I am teaching a course at Yale this semester on the history of disasters, and Hurricane Sandy has made landfall on the syllabus right between a class on terrorism as disaster, and a class on the 1927 Mississippi River Flood. As Sandy unfolds, I have been reminded of the pioneering sociologist of disaster Charles Fritz, who sounded a little disappointed in 1960 when he wrote, "The social scientist, unlike the engineer, cannot produce destructive experiments at will." While I wouldn't wish a big storm on anybody (neither would Fritz, surely), for me and my students, watching the storm and its aftermath has offered a special opportunity to test our disaster knowledge.
Based on our understanding of past hurricanes, floods, fires, earthquakes, and other calamitous events in American history, we are developing a list of what we'll be watching for in Sandy's aftermath. I'll include my first thoughts here, and invite readers to check out watchingsandyatyale.blogspot.com for updates from me and my students.
Will people come together or fall apart?
In the popular imagination, disasters give rise to disorder -- looting, pillaging, society unraveled. But in In A Paradise Built in Hell: The Extraordinary Communities that Arise in Disaster, Rebecca Solnit argues that crisis situations often give rise to something like utopian cooperation. What will happen on the Jersey Shore?
Who will be responsible for disaster relief?
Hurricane Sandy has dredged up comments Mitt Romney made in 2011 about the Federal Emergency Management Agency: "Every time you have an occasion to take something from the federal government and send it back to the states, that's the right direction. And if you can go even further, and send it back to the private sector, that's even better." Romney's been dodging the question now, but a debate is stirring over who is responsible for help.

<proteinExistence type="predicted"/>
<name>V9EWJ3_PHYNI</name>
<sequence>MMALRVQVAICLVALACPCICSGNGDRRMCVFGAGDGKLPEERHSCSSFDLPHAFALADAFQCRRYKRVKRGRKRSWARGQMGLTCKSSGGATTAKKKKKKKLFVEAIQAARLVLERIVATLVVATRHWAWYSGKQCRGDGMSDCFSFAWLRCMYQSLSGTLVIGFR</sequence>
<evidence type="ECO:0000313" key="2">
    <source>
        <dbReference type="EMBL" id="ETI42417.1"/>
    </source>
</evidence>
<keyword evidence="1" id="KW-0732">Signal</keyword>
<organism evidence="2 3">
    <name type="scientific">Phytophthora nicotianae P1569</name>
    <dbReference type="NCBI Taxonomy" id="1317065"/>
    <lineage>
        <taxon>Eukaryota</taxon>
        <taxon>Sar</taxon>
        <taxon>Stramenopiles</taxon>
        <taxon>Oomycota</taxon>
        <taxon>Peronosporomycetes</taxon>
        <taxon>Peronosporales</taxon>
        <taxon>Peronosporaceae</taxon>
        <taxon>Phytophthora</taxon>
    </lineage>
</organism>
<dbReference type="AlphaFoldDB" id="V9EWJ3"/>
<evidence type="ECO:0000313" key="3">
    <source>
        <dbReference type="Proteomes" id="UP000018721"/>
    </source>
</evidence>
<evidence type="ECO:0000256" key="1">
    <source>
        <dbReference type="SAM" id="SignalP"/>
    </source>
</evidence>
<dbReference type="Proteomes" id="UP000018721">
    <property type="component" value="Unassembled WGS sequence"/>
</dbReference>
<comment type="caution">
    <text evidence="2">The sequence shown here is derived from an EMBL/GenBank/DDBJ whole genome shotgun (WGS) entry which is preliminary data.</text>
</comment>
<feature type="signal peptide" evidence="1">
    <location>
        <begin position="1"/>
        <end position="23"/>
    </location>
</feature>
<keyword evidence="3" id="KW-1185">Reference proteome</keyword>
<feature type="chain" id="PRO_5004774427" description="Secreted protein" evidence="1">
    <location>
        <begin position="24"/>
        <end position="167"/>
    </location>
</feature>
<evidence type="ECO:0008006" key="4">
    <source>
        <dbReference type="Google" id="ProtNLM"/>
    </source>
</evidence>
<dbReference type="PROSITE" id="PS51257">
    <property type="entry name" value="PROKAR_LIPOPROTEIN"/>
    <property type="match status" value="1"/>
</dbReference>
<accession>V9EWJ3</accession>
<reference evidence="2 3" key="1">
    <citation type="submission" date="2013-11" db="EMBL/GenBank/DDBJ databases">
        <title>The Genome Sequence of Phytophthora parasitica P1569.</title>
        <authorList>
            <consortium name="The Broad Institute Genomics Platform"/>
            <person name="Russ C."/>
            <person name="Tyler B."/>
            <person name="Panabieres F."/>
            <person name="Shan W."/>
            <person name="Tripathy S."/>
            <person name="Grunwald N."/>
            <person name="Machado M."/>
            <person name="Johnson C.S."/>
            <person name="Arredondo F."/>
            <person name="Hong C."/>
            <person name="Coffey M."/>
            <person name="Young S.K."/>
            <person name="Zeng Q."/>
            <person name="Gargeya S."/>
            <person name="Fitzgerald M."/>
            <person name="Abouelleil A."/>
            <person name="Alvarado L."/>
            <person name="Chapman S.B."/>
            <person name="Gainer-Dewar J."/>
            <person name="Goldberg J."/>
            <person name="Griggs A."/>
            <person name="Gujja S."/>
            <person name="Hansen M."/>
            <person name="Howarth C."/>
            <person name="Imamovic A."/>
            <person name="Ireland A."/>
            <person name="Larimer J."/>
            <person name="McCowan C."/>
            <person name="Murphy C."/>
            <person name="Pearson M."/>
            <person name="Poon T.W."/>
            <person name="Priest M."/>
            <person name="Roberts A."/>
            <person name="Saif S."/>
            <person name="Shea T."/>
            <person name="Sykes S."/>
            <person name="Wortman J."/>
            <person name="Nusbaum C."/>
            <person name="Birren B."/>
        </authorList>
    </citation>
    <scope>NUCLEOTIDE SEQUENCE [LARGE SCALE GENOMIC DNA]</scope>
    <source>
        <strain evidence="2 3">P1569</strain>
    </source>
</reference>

What sort of disaster relief are citizens entitled to?
Disaster relief can take many forms -- grants, loans, temporary housing, emergency cash, flood insurance -- and each offers different kinds of solutions to different kinds of problems.
Who will blame the victims, and for what?
When hurricanes come to Louisiana, observers sometimes criticize citizens there for choosing to live in harm's way. Will similar accusations be levied at New Yorkers? And once disaster aid comes, how will victims be treated? Iowa Representative Steve King has already raised the specter of people using relief checks to buy Gucci bags.
Is Sandy an act of god, or the work of man?
The historian Ted Steinberg has written about how describing events as "acts of god" is often a way of obscuring the human decisions that have put people in danger in the first place. (After a West Virginia dam broke in 1972, killing over 100 people, a representative of the coal company that built the dam said it was "incapable of holding the water that god poured into it.")